Doler Shah, a 23-year veteran of the restaurant business and owner of Nirvana and Indian Delight, says, "American tastes have changed. People are traveling more and learning more about Indian food and culture. They are now coming back and asking for specific dishes and are requesting they be prepared authentically.
"Sometimes," she says, "the food they request is so spicy even I cannot eat it."
Who's serving the area's most authentic Indian food? That's a close call. You can find very good food at both fine-dining restaurants and more modest places.
Amma Vegetarian Kitchen (3291-A M St., NW, 202-625-6625; and 344-A Maple Ave. E., Vienna, 703-938-5328). Amma's down-to-earth cooking can best be appreciated in its versions of the light-and-crispy lentil crepes called dosas and the light-and-fluffy rice cakes called idlies. The searing Mysore dosa holds perfectly spiced potatoes in its fold. The lentil curry Sambhar served alongside is agreeably tangy. A pleasant surprise is the Ras Malai, a cheese dumpling bathed in a sweet milk sauce and crowned with crushed almonds–a northern Indian dessert prepared just right at a southern Indian restaurant.
Bombay Bistro (3570 Chain Bridge Rd., Fairfax, 703-359-5810; and 98 W. Montgomery Ave., Rockville, 301-762-8798). Bombay Bistro's consistency of quality in food and service has made it a longtime favorite. The menu offers cuisine from different parts of India. The weekday buffet, for about $7, is a great way to sample the menu. Highlights include Paneer Makhani–Indian cheese cooked in a creamy tomato butter sauce–and sumptuous biryanis. The dishes on the regular dinner menu–spicy Chicken Madras, vegetable croquettes in a cream sauce, tandoor-roasted eggplant, smoky tandoori monkfish, and the cooling yogurt pudding laced with pistachio and saffron–are a testament to why the restaurant has been earning so much praise. The owners of Bombay Bistro opened Indique in Cleveland Park two years ago.
Bombay Club (815 Connecticut Ave., NW; 202-659-3727). Champagne brunch at the Bombay Club, a stone's throw from the White House, is a nice way to enjoy a Sunday. You might spot such patrons as former president Clinton, First Lady Laura Bush, Vice President Cheney, Nelson Mandela, or Madeleine Albright. The sober yet striking ambience is reminiscent of the days of the British Raj. It's a great spot for power lunches. Says owner Ashok Bajaj, "I wanted to provide a place where people could come enjoy the taste of Indian food without the overpowering taste of overspiced cooking."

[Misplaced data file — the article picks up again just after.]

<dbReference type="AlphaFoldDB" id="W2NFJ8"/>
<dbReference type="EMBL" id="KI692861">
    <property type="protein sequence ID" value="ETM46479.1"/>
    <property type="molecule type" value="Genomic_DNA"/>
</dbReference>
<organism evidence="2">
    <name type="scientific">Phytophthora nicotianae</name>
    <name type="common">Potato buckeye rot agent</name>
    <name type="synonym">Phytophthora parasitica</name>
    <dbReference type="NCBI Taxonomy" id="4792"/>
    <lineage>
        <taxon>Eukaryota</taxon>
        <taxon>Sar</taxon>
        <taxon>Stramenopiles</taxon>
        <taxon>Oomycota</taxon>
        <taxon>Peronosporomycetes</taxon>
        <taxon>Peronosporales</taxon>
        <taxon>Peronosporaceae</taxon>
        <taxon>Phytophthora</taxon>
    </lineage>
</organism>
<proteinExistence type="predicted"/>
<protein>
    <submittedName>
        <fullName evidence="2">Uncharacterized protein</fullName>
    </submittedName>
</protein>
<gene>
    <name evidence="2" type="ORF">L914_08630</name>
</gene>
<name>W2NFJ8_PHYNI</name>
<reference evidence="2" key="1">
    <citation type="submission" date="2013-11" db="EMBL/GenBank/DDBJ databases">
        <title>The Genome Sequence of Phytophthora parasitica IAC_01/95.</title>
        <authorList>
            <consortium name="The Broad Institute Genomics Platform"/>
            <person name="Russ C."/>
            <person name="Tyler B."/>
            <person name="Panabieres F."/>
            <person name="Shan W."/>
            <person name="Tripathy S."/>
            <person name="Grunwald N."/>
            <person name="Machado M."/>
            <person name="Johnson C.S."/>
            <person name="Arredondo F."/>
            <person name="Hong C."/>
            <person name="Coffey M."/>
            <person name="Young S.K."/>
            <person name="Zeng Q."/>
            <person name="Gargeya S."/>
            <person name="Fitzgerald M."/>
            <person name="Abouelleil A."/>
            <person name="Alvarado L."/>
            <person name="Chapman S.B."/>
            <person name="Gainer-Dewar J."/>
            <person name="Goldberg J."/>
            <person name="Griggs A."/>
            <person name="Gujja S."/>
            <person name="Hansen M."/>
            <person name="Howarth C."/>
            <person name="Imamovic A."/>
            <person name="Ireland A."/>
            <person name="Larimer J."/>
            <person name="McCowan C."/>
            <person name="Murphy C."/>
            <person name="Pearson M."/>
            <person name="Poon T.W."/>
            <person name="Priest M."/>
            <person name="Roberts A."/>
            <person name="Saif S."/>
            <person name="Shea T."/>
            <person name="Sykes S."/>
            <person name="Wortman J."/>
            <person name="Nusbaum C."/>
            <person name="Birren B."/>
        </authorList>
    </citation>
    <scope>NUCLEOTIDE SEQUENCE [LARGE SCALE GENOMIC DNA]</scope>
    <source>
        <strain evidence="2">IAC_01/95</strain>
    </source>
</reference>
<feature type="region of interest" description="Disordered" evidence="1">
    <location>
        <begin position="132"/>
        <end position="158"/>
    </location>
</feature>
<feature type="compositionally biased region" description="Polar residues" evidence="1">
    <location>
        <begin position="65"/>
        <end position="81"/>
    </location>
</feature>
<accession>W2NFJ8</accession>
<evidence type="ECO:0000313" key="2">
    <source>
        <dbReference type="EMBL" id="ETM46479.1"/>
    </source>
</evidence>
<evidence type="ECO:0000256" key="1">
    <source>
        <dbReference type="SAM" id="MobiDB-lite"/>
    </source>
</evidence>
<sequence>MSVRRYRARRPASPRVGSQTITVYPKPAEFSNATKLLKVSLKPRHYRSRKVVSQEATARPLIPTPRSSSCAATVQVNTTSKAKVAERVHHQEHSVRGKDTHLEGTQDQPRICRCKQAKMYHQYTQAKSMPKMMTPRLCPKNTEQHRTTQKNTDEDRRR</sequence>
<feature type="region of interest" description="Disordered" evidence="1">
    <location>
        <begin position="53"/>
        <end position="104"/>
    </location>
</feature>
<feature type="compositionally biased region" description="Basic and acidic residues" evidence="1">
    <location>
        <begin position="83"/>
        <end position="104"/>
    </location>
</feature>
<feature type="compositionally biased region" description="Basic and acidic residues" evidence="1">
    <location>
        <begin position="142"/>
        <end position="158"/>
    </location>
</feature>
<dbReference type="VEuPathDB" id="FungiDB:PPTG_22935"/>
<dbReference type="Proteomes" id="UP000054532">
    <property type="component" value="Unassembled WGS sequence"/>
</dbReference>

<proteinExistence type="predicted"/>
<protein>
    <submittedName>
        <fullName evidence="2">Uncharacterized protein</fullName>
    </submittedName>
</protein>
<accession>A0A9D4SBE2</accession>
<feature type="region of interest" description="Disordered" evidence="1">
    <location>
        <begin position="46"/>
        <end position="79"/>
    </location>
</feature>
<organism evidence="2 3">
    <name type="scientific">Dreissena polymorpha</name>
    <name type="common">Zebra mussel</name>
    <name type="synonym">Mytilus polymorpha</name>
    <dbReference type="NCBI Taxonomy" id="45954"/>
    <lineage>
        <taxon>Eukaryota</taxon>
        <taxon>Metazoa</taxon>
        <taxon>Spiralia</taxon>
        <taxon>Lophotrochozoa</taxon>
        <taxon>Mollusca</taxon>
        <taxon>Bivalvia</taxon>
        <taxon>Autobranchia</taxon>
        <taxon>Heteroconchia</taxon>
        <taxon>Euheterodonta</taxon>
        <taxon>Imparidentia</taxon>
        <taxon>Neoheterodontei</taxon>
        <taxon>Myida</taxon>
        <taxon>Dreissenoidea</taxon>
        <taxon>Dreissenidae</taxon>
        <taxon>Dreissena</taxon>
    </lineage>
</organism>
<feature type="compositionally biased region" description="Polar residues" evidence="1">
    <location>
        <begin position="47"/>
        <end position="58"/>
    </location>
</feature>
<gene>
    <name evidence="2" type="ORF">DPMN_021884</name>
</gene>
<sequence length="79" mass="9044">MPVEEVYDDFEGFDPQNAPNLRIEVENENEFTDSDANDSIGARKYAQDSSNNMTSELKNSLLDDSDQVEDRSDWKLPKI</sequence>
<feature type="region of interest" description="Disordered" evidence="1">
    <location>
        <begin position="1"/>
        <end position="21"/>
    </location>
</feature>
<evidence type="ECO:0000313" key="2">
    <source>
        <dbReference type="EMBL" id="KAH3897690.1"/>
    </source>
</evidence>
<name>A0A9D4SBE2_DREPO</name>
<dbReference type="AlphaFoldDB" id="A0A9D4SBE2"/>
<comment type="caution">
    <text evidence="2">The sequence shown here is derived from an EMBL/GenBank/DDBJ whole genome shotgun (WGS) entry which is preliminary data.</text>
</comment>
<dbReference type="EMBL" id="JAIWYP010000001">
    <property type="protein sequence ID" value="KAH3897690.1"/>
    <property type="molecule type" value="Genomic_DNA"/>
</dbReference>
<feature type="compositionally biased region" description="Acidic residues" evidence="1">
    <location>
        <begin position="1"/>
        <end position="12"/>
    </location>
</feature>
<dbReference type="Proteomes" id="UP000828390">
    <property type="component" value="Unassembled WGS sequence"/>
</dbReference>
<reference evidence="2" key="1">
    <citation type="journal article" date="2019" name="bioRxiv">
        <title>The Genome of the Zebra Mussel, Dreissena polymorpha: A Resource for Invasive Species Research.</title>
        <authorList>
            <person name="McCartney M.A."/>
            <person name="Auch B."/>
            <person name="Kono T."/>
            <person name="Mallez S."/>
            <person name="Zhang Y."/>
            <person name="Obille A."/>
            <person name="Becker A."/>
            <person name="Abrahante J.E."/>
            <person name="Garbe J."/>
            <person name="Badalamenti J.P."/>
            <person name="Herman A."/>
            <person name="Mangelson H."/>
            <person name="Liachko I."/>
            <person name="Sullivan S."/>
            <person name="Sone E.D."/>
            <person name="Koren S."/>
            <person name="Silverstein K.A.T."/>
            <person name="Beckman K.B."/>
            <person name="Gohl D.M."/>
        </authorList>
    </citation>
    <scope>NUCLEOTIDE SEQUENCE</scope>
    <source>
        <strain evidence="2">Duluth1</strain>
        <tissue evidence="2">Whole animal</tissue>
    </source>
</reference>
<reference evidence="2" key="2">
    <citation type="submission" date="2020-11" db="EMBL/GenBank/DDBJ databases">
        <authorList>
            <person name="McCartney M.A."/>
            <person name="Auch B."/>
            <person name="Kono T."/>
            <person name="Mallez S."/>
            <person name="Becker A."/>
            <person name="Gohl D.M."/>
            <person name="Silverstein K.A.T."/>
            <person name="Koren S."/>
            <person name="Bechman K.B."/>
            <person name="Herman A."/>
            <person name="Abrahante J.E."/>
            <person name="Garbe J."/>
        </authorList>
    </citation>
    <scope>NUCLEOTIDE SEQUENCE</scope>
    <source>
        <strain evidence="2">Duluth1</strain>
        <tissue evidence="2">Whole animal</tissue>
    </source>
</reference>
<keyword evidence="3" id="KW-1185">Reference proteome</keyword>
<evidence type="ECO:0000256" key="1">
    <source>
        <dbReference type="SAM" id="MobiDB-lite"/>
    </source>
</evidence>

Bombay Club is known for its breads, particularly its naan. Use it to mop up the cilantro-based green chili chicken or the tangy Goan fish curry. Ask for the house-made mango chutney. The Bombay Club also has an interesting wine list. "Wine was an important part of ancient Indian cuisine," Bajaj says, "but has been overlooked in most Indian restaurants."
Bombay Curry Co. (3110 Mount Vernon Ave., Alexandria; 703-836-6363). Nestled in a strip mall in Alexandria, the reasonably priced Bombay Curry Company was voted Alexandria's Best Neighborhood Restaurant a few years ago by Washingtonian readers. The chatty owner, Balraj Bhasin, worked at a restaurant in India that focused on the cuisine of northern India, primarily marinated meats.
Bhasin uses fresh spices in preparing the simple homestyle dishes. For a true taste of India's Northwestern Frontier, try the spicy Kadai chicken prepared with crushed coriander seeds, ginger, garlic, tomatoes, and aromatic fenugreek leaves. The owner also sneaks in some southern dishes like the delightful Nilgiri chicken. Named for the evergreen Nilgiri mountains of southern India, the chicken is bathed in a mild, fragrant sauce prepared from fresh cilantro.